Malaria is a very deadly infectious disease that has been afflicting mankind for thousands of years. According to the World Health Organization (WHO), the annual prevalence rate of malaria infections was 219 million people worldwide as at the end of 2017. The statistics also shows that a staggering 3.2 billion people out of the world population of 7.2 billion face the risk of contracting malaria. It further reveals that annually, there are 584,000 deaths from malaria worldwide, with 90 percent of the deaths occurring in Africa. This is because the majority of infections in Africa are caused by plasmodium falciparum, the most dangerous of the four human malaria parasites. It is also because the most effective malaria vector – the mosquito Anopheles gambiae – is the most widespread in Africa and the most difficult to control.
MALARIA SCOURGE IN AFRICA: The Scary Statistics
The six highest burden countries in the WHO African region (in order of estimated number of cases) are: Nigeria, Democratic Republic of Congo, United Republic of Tanzania, Uganda, Mozambique and Cote d’Ivoire. These six countries account for an estimated 103 million (or 47%) of malaria cases globally. According to the World malaria report released by WHO in November 2018, there were 219 million cases of malaria in 2017, up from 217 million cases in 2016. Children under five years of age are the most vulnerable group affected by malaria. In 2017, they accounted for 61% of all known malaria deaths worldwide. For centuries, mosquito has been a major scourge to man especially in Africa due to the disease spread by this vector. Mosquito is the vector that causes several ailments including Yellow fever, Dengue fever, Filariasis and lately Zika. However, the most common disease spread by mosquito is Malaria fever.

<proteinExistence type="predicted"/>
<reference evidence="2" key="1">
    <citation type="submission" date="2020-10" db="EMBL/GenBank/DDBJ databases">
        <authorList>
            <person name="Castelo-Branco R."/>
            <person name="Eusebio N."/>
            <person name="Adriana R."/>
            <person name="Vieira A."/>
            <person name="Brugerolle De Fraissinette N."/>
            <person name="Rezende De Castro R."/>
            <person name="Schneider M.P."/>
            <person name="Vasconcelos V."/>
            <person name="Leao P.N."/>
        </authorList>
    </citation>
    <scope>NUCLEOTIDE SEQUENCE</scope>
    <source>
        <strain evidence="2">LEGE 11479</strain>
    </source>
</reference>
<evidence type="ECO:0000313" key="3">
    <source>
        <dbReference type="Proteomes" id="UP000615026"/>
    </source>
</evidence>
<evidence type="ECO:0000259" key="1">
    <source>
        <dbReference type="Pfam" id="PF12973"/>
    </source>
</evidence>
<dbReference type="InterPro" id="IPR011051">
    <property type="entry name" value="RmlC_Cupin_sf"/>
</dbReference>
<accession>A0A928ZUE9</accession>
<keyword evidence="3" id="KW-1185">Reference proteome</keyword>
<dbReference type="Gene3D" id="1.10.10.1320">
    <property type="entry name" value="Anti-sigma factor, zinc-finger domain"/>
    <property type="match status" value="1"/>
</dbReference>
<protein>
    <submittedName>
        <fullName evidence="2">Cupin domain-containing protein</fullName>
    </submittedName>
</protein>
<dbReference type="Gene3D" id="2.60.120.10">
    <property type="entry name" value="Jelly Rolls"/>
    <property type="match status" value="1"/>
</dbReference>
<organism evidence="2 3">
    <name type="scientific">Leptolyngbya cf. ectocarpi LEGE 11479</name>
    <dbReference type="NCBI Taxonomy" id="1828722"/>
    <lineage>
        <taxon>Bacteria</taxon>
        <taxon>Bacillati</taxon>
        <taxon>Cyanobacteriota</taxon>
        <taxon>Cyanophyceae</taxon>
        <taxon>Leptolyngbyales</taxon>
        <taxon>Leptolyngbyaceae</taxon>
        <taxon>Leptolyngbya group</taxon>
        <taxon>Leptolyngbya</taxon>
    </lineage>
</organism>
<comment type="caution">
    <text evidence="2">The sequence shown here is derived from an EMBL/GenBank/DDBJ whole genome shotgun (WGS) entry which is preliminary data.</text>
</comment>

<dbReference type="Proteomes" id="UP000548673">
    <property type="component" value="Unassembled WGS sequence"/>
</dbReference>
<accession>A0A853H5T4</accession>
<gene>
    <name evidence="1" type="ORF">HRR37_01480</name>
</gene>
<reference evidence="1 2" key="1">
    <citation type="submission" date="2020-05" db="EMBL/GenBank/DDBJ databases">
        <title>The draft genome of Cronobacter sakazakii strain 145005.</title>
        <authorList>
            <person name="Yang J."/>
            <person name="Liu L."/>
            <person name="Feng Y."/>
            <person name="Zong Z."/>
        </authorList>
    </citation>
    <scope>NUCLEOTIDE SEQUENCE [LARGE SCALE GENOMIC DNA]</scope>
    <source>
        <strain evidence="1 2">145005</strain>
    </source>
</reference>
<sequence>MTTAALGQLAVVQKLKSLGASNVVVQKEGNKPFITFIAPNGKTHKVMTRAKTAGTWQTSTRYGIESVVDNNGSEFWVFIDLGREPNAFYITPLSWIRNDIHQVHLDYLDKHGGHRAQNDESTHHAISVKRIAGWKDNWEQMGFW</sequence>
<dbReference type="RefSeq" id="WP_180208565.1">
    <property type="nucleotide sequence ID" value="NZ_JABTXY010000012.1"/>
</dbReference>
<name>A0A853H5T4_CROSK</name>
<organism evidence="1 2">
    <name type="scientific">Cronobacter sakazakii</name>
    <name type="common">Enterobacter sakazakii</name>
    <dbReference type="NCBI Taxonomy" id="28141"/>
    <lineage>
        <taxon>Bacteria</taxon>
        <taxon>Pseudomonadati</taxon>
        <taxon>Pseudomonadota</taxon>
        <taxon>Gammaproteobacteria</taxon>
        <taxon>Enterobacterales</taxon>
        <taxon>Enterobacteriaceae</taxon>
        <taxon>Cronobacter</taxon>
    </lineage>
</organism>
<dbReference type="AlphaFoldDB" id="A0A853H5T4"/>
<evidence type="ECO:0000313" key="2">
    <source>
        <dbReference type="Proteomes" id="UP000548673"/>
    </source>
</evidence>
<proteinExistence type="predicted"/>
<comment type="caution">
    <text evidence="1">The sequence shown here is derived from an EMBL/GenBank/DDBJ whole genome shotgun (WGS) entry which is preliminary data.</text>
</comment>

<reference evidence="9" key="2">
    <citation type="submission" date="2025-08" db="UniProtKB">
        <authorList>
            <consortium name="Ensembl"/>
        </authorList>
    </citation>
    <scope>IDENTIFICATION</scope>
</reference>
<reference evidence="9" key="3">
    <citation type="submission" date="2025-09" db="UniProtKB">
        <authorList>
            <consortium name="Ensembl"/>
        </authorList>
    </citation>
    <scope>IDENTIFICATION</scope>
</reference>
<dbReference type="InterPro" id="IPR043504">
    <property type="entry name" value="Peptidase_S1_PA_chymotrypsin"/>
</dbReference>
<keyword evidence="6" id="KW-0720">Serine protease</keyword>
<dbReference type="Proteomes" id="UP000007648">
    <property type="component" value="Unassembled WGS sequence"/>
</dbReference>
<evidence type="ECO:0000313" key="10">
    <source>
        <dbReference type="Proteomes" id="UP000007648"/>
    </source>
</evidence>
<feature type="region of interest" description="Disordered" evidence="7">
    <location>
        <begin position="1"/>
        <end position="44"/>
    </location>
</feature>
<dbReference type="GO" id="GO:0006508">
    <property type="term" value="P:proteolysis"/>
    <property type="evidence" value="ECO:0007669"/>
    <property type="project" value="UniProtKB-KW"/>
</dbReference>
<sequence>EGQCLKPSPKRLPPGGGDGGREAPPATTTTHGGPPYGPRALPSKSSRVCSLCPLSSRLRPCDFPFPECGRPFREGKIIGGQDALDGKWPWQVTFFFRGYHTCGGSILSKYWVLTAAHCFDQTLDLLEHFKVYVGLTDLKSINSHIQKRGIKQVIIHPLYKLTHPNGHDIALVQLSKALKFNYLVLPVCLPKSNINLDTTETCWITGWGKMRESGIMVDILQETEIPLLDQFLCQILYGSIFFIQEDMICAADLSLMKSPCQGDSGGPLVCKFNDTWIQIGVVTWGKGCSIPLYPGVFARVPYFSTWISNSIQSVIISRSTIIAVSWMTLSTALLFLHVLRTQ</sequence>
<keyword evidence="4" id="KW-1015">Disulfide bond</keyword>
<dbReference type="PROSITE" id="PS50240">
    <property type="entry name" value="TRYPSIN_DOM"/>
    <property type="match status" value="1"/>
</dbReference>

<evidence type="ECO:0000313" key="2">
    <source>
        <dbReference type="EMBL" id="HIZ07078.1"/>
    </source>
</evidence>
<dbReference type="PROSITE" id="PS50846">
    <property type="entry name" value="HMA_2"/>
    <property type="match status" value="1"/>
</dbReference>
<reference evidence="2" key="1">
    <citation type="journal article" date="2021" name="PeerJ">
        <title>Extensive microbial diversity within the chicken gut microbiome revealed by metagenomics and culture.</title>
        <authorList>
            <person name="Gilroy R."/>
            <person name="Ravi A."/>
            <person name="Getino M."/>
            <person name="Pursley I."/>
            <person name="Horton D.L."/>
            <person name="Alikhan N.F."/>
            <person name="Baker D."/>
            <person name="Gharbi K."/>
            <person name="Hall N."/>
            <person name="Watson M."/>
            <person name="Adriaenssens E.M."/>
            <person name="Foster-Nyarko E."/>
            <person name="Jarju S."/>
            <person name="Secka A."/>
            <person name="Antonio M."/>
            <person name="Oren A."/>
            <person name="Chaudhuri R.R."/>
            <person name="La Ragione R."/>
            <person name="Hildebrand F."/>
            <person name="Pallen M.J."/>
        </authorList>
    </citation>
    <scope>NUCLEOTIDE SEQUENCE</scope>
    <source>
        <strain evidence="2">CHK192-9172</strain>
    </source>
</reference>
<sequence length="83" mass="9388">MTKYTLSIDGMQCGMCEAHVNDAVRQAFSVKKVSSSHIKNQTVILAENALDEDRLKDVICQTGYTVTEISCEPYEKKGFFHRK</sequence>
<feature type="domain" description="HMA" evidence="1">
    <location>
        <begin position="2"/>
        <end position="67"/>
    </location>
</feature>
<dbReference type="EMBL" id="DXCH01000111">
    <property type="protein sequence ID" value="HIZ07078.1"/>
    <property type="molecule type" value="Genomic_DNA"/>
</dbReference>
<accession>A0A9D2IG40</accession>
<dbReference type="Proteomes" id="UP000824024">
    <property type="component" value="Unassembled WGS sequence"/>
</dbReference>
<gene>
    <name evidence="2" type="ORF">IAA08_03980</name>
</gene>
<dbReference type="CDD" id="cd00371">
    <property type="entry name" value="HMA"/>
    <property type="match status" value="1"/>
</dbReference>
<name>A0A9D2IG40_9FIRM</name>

Own up to your land and wipe the vectors out from there.
The goal of this project is to accelerate towards the attainment of malaria free Nigeria and adopt the same model in other African Countries.
- To strengthen collaboration for malaria elimination in Africa.
- To establish and support Academic Research Grant for malaria vaccine development.
- To mobilize communities and stakeholders to take ownership of the programme and its activities.
- To accelerate sub-regional approach that will allow all the countries in the continent to achieve their malaria elimination goals, thus paving the way towards a malaria-free Africa.